Páramos: Growth over sustainability


Colombia was considered decades ago as a “failed state” due to several problems such as corruption, drug cartels, guerrillas and other several security and social problems. Nowadays with a population approaching 50 million inhabitants and a booming economy, it has become, over the last few years, one of the best touristic and business destinations in Latin America.

As part of its improvements regarding its international image, Colombia currently counts with several signed free trade agreements, among which those with the United States of America, the European Union and the Pacific Alliance. Moreover, as a positive consequence of these improvements, the international tourism has gained confidence in the country and is nowadays visited by more than 1.4 million international tourists each year including 52% from Europe, 23% from the Asia Pacific region, 16% from America and 9% from the rest of the world.

Furthermore, as a consequence of the great economic growth that characterizes Latin America today, the great Colombian macroeconomic stability, governance improvements and hopes for peace after decades of internal conflicts, many multinational companies have started to invest in the country. This situation has led to the fact that the mining sector is today one of the leading sectors of the Colombian economy whose share of GDP accounted for 7.3% in 2014.

Percentage change in Colombian GDP with mining GPD share (2001-2014) Source: Departamento Administrativo Nacional de Estadistica (DANE), 2015.
Percentage change in Colombian GDP with mining GPD share (2001-2014) Source: Departamento Administrativo Nacional de Estadistica (DANE), 2015.

Subsequently, the Colombian geography is perfect for mining multinational companies, which are looking for minerals and petroleum; since within the national frontiers Colombia has vast reserves of nickel, gold, silver, platinum, natural gas, petroleum not to mention the biggest coal reserves in Latin America. This situation has guided the arrival of Canadian, American, South African and some European mining companies in the national economic set-up.

Nature in Colombia

Due to its rough geography, Colombia has several ecosystems which position the country as one of the most mega-diverse countries in the world. Therefore, the country has established the National System of Protected Areas (SINAP – Sistema Nacional de Áreas Protegidas) in which more than 11% (12.602.320,7 Ha.) of the continental territory is protected under the natural park concept. In these areas, no economic activity can be held, especially the polluting ones.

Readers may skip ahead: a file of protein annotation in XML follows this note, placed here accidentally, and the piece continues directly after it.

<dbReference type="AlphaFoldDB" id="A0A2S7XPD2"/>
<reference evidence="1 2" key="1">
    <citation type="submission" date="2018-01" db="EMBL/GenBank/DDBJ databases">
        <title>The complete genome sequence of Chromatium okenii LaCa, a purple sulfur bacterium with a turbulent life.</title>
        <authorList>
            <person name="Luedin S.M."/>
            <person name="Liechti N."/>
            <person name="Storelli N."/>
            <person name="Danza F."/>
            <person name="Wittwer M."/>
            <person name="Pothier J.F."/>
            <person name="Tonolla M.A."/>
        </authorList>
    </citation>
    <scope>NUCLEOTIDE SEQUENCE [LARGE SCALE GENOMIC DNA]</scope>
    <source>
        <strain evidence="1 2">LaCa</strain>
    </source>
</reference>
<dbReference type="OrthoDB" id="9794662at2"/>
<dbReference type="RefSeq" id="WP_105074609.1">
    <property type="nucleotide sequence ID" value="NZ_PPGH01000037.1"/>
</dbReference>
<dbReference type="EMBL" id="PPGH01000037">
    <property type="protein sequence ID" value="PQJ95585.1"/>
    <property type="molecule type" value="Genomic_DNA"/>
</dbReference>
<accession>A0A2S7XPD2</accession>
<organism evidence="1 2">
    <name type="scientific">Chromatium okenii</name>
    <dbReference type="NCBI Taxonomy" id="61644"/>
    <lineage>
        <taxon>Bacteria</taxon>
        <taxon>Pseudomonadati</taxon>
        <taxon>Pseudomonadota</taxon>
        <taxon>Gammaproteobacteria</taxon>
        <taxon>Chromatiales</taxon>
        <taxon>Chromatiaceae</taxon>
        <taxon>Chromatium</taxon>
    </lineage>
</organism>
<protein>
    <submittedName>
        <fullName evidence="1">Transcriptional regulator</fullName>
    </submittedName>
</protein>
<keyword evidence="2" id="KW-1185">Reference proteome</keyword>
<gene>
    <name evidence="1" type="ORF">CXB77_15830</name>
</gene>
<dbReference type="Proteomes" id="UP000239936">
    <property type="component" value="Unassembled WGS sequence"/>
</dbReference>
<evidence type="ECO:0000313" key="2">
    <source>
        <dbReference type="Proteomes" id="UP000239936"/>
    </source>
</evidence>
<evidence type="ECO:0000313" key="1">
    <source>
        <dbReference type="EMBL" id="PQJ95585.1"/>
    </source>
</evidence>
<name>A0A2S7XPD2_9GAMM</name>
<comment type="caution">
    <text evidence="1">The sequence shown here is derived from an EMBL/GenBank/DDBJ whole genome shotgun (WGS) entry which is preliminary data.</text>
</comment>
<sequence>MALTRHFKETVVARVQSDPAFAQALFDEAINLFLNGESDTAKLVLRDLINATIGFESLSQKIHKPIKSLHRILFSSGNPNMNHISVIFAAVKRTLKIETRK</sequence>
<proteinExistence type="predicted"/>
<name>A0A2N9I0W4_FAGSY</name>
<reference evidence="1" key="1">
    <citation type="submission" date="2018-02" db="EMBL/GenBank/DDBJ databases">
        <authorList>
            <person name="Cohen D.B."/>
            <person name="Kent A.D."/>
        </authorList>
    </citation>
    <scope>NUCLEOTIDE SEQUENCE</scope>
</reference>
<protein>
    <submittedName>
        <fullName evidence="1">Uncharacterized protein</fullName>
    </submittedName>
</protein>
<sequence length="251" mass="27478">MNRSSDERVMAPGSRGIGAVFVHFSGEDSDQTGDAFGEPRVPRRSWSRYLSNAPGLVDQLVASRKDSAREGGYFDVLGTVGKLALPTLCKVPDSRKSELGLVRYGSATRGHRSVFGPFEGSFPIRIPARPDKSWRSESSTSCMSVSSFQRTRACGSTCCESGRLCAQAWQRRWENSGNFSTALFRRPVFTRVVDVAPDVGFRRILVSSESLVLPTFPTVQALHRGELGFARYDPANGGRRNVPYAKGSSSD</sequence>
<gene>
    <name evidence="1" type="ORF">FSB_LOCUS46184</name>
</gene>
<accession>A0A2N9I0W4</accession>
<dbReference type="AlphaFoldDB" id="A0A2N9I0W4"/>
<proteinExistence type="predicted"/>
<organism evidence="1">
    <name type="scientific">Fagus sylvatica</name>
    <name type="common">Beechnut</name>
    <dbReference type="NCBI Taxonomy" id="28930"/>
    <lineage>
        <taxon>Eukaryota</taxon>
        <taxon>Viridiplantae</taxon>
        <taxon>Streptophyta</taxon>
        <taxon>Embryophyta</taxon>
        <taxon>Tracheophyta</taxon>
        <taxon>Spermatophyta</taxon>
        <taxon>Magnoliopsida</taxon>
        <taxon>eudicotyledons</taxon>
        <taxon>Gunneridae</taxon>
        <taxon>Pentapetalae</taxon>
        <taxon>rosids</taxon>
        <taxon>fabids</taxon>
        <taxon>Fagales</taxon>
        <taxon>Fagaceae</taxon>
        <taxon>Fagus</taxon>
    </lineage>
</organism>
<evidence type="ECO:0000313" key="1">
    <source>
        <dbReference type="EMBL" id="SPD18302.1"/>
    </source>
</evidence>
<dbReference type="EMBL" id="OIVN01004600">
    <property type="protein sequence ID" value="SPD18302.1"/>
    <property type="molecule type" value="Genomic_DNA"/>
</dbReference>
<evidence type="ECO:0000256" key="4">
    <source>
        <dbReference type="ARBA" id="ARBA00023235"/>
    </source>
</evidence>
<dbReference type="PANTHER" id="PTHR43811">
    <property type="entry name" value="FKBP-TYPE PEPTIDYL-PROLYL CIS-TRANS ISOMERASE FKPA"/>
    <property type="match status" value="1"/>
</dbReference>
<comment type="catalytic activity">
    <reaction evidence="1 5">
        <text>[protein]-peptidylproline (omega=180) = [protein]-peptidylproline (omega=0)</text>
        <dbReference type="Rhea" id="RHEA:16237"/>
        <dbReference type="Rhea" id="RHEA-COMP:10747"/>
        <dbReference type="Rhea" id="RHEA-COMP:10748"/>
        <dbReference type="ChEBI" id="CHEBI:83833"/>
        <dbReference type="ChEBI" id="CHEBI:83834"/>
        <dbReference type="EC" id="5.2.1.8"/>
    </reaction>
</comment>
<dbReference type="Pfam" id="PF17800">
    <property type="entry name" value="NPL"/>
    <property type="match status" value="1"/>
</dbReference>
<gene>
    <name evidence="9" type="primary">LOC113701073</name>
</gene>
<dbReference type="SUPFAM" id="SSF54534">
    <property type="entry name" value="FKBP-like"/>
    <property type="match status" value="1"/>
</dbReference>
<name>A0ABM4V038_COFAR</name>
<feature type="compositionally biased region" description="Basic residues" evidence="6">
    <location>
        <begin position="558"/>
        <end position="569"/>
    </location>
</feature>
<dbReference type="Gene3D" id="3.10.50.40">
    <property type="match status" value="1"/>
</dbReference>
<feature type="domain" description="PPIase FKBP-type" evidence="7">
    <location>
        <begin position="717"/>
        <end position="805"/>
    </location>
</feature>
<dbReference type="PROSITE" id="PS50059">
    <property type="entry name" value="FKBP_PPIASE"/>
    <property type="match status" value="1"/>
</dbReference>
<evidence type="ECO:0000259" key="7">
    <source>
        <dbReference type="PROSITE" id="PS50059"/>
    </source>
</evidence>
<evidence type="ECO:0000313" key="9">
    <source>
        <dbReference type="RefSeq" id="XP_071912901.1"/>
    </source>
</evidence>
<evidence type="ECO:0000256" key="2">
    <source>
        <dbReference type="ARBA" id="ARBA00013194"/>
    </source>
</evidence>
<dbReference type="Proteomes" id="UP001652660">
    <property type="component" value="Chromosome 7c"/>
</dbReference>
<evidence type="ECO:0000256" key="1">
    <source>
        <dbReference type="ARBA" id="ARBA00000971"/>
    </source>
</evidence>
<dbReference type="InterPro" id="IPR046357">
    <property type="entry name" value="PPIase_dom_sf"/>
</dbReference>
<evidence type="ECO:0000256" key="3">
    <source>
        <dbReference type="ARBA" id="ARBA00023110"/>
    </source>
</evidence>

The moorlands, or as they are known in Colombia, the so-called Páramos, are among the most important ecosystems in Colombia because they provide fresh water to the major cities of the country, and also allow the production of clean hydroelectric energy. Nevertheless, under these areas, international mining companies have found huge reserves of minerals. As a result, they are operating under lobbying strategies to change the SINAP’s normativity.

The fuss

The lobbying was unveiled when a gold extraction company was working at the Páramo de Santurbán with some public authorizations. Even though they had all the corresponding permits, it was clear that there was an influence trafficking situation in which some governmental decisions were taken in an illegal frame. Thus, the national press started a fuss trying to determine responsibilities and consequences of this act. It ended up being a huge national controversy as people started asking themselves which were the real national interests: protecting the environment and developing a sustainable economy, or just having a constant economic growth without taking into account other factors.

In addition, the country is going through a phase of sustained economic growth after a long period of internal degradation, which limited the Colombian economy during decades. However, the wish to maintain this growth at any cost is taking the country to a forgetfulness process in which the environment is not a priority, leaving apart the sustainable development. This situation can lead to many negative consequences because the extraction of minerals in protected areas may result in contaminated water springs. This would affect not only the electricity production, but also the fresh water supply to the mayor cities of the country.

Although the issue is being forgotten by the national press, the subject remains relevant and requires both national and international attention because this problem could affect Colombia as well as the neighboring countries due to the fact that the environmental services provided by this ecosystems are in checkmate.

In the meantime, the Colombian Supreme Court of Justice has decided to strengthen the environmental policies in order to protect these areas, even though the international companies are still looking for legal tools that allow them to carry out their economic activity in these protected areas. Thus, put simply, the dilemma between sustainability and growth continues, without taking into account a small view of what the future might require.

Photo credit: Luis Alejandro Bernal Romero http://aztlek.com, 2009


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